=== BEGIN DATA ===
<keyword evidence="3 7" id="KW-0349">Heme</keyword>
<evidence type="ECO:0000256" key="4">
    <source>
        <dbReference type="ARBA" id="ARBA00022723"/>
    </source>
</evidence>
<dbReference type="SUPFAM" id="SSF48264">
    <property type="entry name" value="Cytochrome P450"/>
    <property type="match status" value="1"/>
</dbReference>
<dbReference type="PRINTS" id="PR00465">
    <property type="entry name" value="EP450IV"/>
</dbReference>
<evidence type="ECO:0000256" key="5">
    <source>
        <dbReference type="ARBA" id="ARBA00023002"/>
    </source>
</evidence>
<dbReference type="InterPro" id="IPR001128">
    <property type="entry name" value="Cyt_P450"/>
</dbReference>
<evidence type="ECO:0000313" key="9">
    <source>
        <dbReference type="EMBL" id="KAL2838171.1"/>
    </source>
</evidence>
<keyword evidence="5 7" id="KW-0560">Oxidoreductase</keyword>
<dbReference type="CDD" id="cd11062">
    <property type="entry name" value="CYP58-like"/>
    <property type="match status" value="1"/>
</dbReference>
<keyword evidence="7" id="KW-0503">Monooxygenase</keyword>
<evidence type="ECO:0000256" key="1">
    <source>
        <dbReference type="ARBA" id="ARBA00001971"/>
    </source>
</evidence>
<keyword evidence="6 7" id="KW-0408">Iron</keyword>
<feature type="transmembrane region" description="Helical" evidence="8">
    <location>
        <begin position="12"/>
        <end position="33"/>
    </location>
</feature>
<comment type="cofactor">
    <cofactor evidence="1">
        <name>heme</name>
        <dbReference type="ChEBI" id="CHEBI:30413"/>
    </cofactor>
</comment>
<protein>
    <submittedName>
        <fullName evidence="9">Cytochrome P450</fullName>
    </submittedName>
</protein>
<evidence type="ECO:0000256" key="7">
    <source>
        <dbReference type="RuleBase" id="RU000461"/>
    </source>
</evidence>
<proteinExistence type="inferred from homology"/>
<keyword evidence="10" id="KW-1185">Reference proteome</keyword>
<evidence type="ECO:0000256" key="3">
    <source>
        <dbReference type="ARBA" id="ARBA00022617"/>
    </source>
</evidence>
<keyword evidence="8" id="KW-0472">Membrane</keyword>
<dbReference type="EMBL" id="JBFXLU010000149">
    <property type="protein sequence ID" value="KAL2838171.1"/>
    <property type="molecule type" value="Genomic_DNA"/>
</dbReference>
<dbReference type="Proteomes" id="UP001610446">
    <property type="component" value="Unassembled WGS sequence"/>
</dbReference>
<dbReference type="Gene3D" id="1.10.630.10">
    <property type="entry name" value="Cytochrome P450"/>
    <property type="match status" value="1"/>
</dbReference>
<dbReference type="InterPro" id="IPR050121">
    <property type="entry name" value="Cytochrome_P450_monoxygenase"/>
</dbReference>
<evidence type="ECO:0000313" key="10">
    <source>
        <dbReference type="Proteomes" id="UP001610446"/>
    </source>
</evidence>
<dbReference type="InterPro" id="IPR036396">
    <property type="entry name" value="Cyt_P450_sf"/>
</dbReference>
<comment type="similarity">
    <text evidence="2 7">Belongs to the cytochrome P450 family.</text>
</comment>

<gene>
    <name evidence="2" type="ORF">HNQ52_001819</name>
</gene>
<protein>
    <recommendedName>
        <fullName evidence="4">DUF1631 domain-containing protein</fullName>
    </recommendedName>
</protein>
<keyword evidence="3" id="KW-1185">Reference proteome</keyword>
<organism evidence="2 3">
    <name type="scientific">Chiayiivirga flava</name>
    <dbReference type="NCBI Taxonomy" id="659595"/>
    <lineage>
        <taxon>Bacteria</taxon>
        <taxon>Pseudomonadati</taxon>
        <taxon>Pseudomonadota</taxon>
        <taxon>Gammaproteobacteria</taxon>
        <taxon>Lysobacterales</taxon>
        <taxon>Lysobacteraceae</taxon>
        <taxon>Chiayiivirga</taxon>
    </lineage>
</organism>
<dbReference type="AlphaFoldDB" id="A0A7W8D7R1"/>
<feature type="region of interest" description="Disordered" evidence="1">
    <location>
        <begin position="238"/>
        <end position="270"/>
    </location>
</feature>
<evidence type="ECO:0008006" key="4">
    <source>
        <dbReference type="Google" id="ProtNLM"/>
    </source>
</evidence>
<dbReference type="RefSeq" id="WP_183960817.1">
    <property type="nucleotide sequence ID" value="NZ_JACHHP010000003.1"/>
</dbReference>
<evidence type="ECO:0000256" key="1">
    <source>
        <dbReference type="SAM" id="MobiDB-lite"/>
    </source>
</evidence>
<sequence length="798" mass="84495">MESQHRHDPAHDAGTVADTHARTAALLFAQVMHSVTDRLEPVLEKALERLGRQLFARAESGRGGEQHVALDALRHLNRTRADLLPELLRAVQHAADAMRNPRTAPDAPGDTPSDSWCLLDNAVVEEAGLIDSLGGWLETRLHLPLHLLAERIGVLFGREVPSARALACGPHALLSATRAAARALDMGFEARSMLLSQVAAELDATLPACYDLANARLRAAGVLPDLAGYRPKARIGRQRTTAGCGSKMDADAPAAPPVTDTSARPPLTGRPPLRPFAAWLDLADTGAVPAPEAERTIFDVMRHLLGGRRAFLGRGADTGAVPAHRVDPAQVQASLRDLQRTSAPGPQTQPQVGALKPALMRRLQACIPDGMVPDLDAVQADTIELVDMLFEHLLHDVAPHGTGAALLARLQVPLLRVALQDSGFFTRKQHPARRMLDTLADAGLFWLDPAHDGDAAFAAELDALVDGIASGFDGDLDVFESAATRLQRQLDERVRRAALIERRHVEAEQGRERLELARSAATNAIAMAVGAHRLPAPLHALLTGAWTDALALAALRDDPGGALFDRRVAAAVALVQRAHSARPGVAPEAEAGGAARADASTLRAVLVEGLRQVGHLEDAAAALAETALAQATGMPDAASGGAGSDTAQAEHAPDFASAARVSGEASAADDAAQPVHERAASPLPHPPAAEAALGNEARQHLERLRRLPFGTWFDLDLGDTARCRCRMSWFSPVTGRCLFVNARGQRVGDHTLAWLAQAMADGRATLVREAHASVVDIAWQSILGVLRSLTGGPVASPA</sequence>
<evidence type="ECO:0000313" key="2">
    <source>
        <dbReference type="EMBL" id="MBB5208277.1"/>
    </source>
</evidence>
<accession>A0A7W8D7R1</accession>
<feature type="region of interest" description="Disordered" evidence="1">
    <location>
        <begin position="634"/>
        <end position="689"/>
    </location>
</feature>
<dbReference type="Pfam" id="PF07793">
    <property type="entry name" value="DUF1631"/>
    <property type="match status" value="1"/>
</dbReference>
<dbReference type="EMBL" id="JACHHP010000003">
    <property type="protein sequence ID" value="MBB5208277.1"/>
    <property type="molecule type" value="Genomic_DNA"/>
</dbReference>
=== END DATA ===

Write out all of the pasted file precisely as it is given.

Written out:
<keyword evidence="3 7" id="KW-0349">Heme</keyword>
<evidence type="ECO:0000256" key="4">
    <source>
        <dbReference type="ARBA" id="ARBA00022723"/>
    </source>
</evidence>
<dbReference type="SUPFAM" id="SSF48264">
    <property type="entry name" value="Cytochrome P450"/>
    <property type="match status" value="1"/>
</dbReference>
<dbReference type="PRINTS" id="PR00465">
    <property type="entry name" value="EP450IV"/>
</dbReference>
<evidence type="ECO:0000256" key="5">
    <source>
        <dbReference type="ARBA" id="ARBA00023002"/>
    </source>
</evidence>
<dbReference type="InterPro" id="IPR001128">
    <property type="entry name" value="Cyt_P450"/>
</dbReference>
<evidence type="ECO:0000313" key="9">
    <source>
        <dbReference type="EMBL" id="KAL2838171.1"/>
    </source>
</evidence>
<keyword evidence="5 7" id="KW-0560">Oxidoreductase</keyword>
<dbReference type="CDD" id="cd11062">
    <property type="entry name" value="CYP58-like"/>
    <property type="match status" value="1"/>
</dbReference>
<keyword evidence="7" id="KW-0503">Monooxygenase</keyword>
<evidence type="ECO:0000256" key="1">
    <source>
        <dbReference type="ARBA" id="ARBA00001971"/>
    </source>
</evidence>
<keyword evidence="6 7" id="KW-0408">Iron</keyword>
<feature type="transmembrane region" description="Helical" evidence="8">
    <location>
        <begin position="12"/>
        <end position="33"/>
    </location>
</feature>
<comment type="cofactor">
    <cofactor evidence="1">
        <name>heme</name>
        <dbReference type="ChEBI" id="CHEBI:30413"/>
    </cofactor>
</comment>
<protein>
    <submittedName>
        <fullName evidence="9">Cytochrome P450</fullName>
    </submittedName>
</protein>
<evidence type="ECO:0000256" key="7">
    <source>
        <dbReference type="RuleBase" id="RU000461"/>
    </source>
</evidence>
<proteinExistence type="inferred from homology"/>
<keyword evidence="10" id="KW-1185">Reference proteome</keyword>
<evidence type="ECO:0000256" key="3">
    <source>
        <dbReference type="ARBA" id="ARBA00022617"/>
    </source>
</evidence>
<keyword evidence="8" id="KW-0472">Membrane</keyword>
<dbReference type="EMBL" id="JBFXLU010000149">
    <property type="protein sequence ID" value="KAL2838171.1"/>
    <property type="molecule type" value="Genomic_DNA"/>
</dbReference>
<dbReference type="Proteomes" id="UP001610446">
    <property type="component" value="Unassembled WGS sequence"/>
</dbReference>
<dbReference type="Gene3D" id="1.10.630.10">
    <property type="entry name" value="Cytochrome P450"/>
    <property type="match status" value="1"/>
</dbReference>
<dbReference type="InterPro" id="IPR050121">
    <property type="entry name" value="Cytochrome_P450_monoxygenase"/>
</dbReference>
<evidence type="ECO:0000313" key="10">
    <source>
        <dbReference type="Proteomes" id="UP001610446"/>
    </source>
</evidence>
<dbReference type="InterPro" id="IPR036396">
    <property type="entry name" value="Cyt_P450_sf"/>
</dbReference>
<comment type="similarity">
    <text evidence="2 7">Belongs to the cytochrome P450 family.</text>
</comment>

<gene>
    <name evidence="2" type="ORF">HNQ52_001819</name>
</gene>
<protein>
    <recommendedName>
        <fullName evidence="4">DUF1631 domain-containing protein</fullName>
    </recommendedName>
</protein>
<keyword evidence="3" id="KW-1185">Reference proteome</keyword>
<organism evidence="2 3">
    <name type="scientific">Chiayiivirga flava</name>
    <dbReference type="NCBI Taxonomy" id="659595"/>
    <lineage>
        <taxon>Bacteria</taxon>
        <taxon>Pseudomonadati</taxon>
        <taxon>Pseudomonadota</taxon>
        <taxon>Gammaproteobacteria</taxon>
        <taxon>Lysobacterales</taxon>
        <taxon>Lysobacteraceae</taxon>
        <taxon>Chiayiivirga</taxon>
    </lineage>
</organism>
<dbReference type="AlphaFoldDB" id="A0A7W8D7R1"/>
<feature type="region of interest" description="Disordered" evidence="1">
    <location>
        <begin position="238"/>
        <end position="270"/>
    </location>
</feature>
<evidence type="ECO:0008006" key="4">
    <source>
        <dbReference type="Google" id="ProtNLM"/>
    </source>
</evidence>
<dbReference type="RefSeq" id="WP_183960817.1">
    <property type="nucleotide sequence ID" value="NZ_JACHHP010000003.1"/>
</dbReference>
<evidence type="ECO:0000256" key="1">
    <source>
        <dbReference type="SAM" id="MobiDB-lite"/>
    </source>
</evidence>
<sequence length="798" mass="84495">MESQHRHDPAHDAGTVADTHARTAALLFAQVMHSVTDRLEPVLEKALERLGRQLFARAESGRGGEQHVALDALRHLNRTRADLLPELLRAVQHAADAMRNPRTAPDAPGDTPSDSWCLLDNAVVEEAGLIDSLGGWLETRLHLPLHLLAERIGVLFGREVPSARALACGPHALLSATRAAARALDMGFEARSMLLSQVAAELDATLPACYDLANARLRAAGVLPDLAGYRPKARIGRQRTTAGCGSKMDADAPAAPPVTDTSARPPLTGRPPLRPFAAWLDLADTGAVPAPEAERTIFDVMRHLLGGRRAFLGRGADTGAVPAHRVDPAQVQASLRDLQRTSAPGPQTQPQVGALKPALMRRLQACIPDGMVPDLDAVQADTIELVDMLFEHLLHDVAPHGTGAALLARLQVPLLRVALQDSGFFTRKQHPARRMLDTLADAGLFWLDPAHDGDAAFAAELDALVDGIASGFDGDLDVFESAATRLQRQLDERVRRAALIERRHVEAEQGRERLELARSAATNAIAMAVGAHRLPAPLHALLTGAWTDALALAALRDDPGGALFDRRVAAAVALVQRAHSARPGVAPEAEAGGAARADASTLRAVLVEGLRQVGHLEDAAAALAETALAQATGMPDAASGGAGSDTAQAEHAPDFASAARVSGEASAADDAAQPVHERAASPLPHPPAAEAALGNEARQHLERLRRLPFGTWFDLDLGDTARCRCRMSWFSPVTGRCLFVNARGQRVGDHTLAWLAQAMADGRATLVREAHASVVDIAWQSILGVLRSLTGGPVASPA</sequence>
<evidence type="ECO:0000313" key="2">
    <source>
        <dbReference type="EMBL" id="MBB5208277.1"/>
    </source>
</evidence>
<accession>A0A7W8D7R1</accession>
<feature type="region of interest" description="Disordered" evidence="1">
    <location>
        <begin position="634"/>
        <end position="689"/>
    </location>
</feature>
<dbReference type="Pfam" id="PF07793">
    <property type="entry name" value="DUF1631"/>
    <property type="match status" value="1"/>
</dbReference>
<dbReference type="EMBL" id="JACHHP010000003">
    <property type="protein sequence ID" value="MBB5208277.1"/>
    <property type="molecule type" value="Genomic_DNA"/>
</dbReference>